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Anxiety may manifest in different ways for different people, but if you’ve ever experienced symptoms like sweaty palms, a tightness that makes it difficult to breathe, heart palpitations, or a feeling of panic that won’t go away, you’re not alone. 

According to statistics released by Beyond Blue, an Australian mental health and wellbeing support organisation, 26.3% of Australians between the ages 16 to 85 have experienced an anxiety disorder. This translates to about 4.96 million Australians, which is no small number. 

But what is anxiety? How does it affect one’s quality of life? Is there a way to control anxiety? This short guide breaks down these questions in an attempt to clear the air about anxiety. 


What is Anxiety? 

Anxiety is more than just stress or you being worried about a particular situation in your life. It may be a permanent or semi-permanent condition that makes it difficult for you to cope with other aspects of your life. Panic attacks may also be caused by an anxiety disorder. 

A good way of distinguishing between anxiety and temporary stress or worry is that the latter will usually go away once you remove the primary source of stress or worry. For example, if you have an important event coming up, it is natural to be stressed or nervous about said event. Once the event passes, these feelings too should dissipate. 

However, when you feel anxious without any specific reason, or if you find these feelings constantly resurfacing, making it difficult to focus on other things, it might be time to seek professional help. 


How does Anxiety develop?

Anxiety usually does not develop overnight or as a result of a single factor. Anxiety may start as a temporary feeling but may go on to develop as a persistent condition. 

Anxiety may develop due to hereditary causes, such as a family history of mental health conditions. This phenomenon is called “Anxiety Sensitivity”. Experts are still studying whether inherited genes lead to anxiety sensitivity or if this is a condition based on observed behaviour. It may also be due to exposure to constant stressful situations, such as something at work or school. Abuse is also considered to be a huge trigger, including childhood trauma.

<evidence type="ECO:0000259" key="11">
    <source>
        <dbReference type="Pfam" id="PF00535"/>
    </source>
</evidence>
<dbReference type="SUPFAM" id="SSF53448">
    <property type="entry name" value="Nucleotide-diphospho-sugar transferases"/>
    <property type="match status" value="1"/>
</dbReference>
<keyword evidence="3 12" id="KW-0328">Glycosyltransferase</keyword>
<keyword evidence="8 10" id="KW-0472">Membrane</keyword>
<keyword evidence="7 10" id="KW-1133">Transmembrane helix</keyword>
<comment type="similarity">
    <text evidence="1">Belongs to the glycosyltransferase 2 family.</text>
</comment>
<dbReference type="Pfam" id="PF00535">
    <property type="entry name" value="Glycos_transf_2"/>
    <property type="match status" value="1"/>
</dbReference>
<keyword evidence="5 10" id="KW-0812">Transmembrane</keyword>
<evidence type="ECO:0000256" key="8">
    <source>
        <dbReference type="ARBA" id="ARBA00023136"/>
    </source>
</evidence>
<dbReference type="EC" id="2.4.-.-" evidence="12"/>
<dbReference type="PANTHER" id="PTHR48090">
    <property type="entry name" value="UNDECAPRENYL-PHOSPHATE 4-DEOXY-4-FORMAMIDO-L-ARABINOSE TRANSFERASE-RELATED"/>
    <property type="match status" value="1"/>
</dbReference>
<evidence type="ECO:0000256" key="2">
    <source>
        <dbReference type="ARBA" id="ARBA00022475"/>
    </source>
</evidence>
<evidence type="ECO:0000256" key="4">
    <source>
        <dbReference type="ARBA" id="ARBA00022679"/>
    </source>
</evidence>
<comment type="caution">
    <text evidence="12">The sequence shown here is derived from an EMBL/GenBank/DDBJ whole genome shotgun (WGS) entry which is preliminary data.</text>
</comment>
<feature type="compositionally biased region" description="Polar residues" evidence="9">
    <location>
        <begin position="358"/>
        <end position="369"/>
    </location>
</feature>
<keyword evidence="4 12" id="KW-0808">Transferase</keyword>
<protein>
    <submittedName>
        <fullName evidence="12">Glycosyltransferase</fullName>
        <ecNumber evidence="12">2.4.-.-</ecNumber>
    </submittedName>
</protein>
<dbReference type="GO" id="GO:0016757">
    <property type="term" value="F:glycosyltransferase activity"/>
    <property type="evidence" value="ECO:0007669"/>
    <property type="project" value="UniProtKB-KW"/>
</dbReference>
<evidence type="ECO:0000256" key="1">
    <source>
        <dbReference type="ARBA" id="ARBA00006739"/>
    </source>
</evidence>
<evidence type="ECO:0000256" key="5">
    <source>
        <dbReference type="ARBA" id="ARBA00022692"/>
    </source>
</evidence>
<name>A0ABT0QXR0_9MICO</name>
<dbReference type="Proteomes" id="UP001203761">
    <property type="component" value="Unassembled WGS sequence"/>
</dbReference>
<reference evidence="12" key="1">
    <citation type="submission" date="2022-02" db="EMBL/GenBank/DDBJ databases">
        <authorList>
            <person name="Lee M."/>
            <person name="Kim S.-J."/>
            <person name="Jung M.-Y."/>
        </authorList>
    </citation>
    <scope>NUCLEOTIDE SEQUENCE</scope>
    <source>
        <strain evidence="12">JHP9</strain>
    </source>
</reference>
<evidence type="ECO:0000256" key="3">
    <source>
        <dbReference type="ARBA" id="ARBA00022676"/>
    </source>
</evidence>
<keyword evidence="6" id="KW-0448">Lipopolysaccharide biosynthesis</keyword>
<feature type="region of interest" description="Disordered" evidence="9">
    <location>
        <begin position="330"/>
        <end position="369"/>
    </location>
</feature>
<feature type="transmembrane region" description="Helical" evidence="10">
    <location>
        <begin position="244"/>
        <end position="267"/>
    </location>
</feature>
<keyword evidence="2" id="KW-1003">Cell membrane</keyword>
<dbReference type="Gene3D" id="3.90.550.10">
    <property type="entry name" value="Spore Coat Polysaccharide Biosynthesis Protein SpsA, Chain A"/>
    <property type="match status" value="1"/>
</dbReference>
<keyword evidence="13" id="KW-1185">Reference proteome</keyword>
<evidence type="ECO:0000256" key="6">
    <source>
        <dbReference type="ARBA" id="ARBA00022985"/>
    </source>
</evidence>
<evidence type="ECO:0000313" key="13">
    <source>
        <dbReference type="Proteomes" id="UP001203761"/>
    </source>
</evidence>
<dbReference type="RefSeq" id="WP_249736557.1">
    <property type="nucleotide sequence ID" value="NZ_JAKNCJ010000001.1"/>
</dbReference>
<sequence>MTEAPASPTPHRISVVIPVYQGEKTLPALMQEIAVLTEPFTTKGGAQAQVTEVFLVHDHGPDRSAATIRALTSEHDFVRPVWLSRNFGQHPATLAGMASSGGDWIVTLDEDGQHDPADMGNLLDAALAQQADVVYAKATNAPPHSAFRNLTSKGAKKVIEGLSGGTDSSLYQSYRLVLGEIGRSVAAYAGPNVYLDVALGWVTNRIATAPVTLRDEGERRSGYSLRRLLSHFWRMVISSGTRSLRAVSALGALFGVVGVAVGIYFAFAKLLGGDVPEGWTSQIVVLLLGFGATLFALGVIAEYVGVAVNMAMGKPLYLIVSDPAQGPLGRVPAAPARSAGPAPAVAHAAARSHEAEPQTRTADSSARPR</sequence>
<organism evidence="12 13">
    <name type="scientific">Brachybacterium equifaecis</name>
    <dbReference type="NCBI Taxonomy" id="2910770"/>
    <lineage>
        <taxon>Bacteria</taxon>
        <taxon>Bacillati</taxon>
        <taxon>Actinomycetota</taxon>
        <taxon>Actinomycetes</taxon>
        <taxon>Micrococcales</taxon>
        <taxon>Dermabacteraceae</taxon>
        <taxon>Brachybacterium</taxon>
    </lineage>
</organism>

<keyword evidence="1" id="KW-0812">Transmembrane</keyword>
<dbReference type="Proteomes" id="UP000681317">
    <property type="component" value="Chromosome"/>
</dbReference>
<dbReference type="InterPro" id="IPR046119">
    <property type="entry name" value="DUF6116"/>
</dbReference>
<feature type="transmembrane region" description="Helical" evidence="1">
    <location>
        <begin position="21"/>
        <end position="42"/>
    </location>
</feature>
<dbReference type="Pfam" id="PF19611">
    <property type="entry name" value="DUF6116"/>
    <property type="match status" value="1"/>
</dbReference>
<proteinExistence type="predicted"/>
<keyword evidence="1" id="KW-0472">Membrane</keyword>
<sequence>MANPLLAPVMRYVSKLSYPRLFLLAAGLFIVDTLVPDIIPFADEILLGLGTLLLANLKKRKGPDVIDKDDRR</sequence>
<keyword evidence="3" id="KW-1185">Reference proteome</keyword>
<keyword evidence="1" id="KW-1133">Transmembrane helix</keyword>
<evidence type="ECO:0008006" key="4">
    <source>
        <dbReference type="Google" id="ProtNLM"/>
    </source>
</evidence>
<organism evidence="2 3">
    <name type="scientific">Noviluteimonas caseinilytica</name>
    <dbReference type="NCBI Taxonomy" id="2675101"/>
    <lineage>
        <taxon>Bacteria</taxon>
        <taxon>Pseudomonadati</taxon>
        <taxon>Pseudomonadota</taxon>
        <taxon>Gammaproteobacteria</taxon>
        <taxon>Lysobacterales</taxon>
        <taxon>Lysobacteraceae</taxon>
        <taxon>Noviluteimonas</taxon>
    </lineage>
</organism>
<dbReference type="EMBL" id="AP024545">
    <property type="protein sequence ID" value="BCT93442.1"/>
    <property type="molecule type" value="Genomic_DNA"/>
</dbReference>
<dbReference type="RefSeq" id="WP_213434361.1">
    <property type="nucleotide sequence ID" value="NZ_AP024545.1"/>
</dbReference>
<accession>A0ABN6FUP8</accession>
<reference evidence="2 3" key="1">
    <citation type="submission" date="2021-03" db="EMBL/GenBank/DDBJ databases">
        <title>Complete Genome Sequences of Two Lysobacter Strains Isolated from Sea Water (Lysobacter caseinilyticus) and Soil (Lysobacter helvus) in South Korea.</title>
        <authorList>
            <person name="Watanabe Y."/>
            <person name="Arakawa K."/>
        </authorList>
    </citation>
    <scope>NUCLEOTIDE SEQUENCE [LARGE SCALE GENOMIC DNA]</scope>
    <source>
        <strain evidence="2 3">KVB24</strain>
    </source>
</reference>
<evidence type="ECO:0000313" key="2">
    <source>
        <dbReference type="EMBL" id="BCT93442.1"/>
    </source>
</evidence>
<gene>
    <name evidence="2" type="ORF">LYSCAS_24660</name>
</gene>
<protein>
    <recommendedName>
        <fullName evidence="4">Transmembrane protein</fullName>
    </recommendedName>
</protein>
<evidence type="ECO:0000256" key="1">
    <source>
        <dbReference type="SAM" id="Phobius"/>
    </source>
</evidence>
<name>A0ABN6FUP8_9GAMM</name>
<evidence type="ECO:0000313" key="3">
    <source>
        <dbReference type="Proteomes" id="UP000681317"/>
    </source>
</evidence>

A study released in 2016 found that pathological anxiety and chronic stress may promote structural degeneration and impaired functioning of parts of the brain (the hippocampus and the PFC), which could result in an increased risk of developing neuropsychiatric disorders, such as dementia and depression.

When to Seek Professional Help?

Anxiety can quickly become a debilitating condition that can have a huge impact on the quality of your life. Since anxiety manifests differently for different people, there are diverse therapies to treat this condition. 

Doctors will first diagnose your condition, usually with the help of detailed questionnaires. The answers you provide may be matched against criteria that are listed in the DSM-5, or the Diagnostic and Statistical Manual of Mental Disorders. This is a book used by health professionals to help them to identify and correctly diagnose mental health conditions.

Cognitive behaviour therapy (CBT) may be one of the first suggestions made to you. CBT attempts to change the behavioural patterns within you that may trigger your anxiety. There are other forms of psychological therapy, such as interpersonal therapy, mindfulness, and narrative therapy. 

Medication may also be prescribed, including antidepressants, depending on how chronic your condition may be. 

In conclusion  

To a certain extent, anxiety can be managed through self-care, such as following a regular exercise routine and pursuing hobbies and interests. This will help boost your levels of serotonin, aka, your mood stabilising hormone. 

Practising controlled breathing exercises and using distraction techniques like counting to a certain number or counting backwards may also help. 

Of course, if you feel that your anxiety is getting the better of you, it is best to consult a health professional as soon as possible. Putting off seeing someone will only perhaps exacerbate the condition. 

There are countless resources and support groups online that may help. The important thing to remember is that you do not have to face this alone.    

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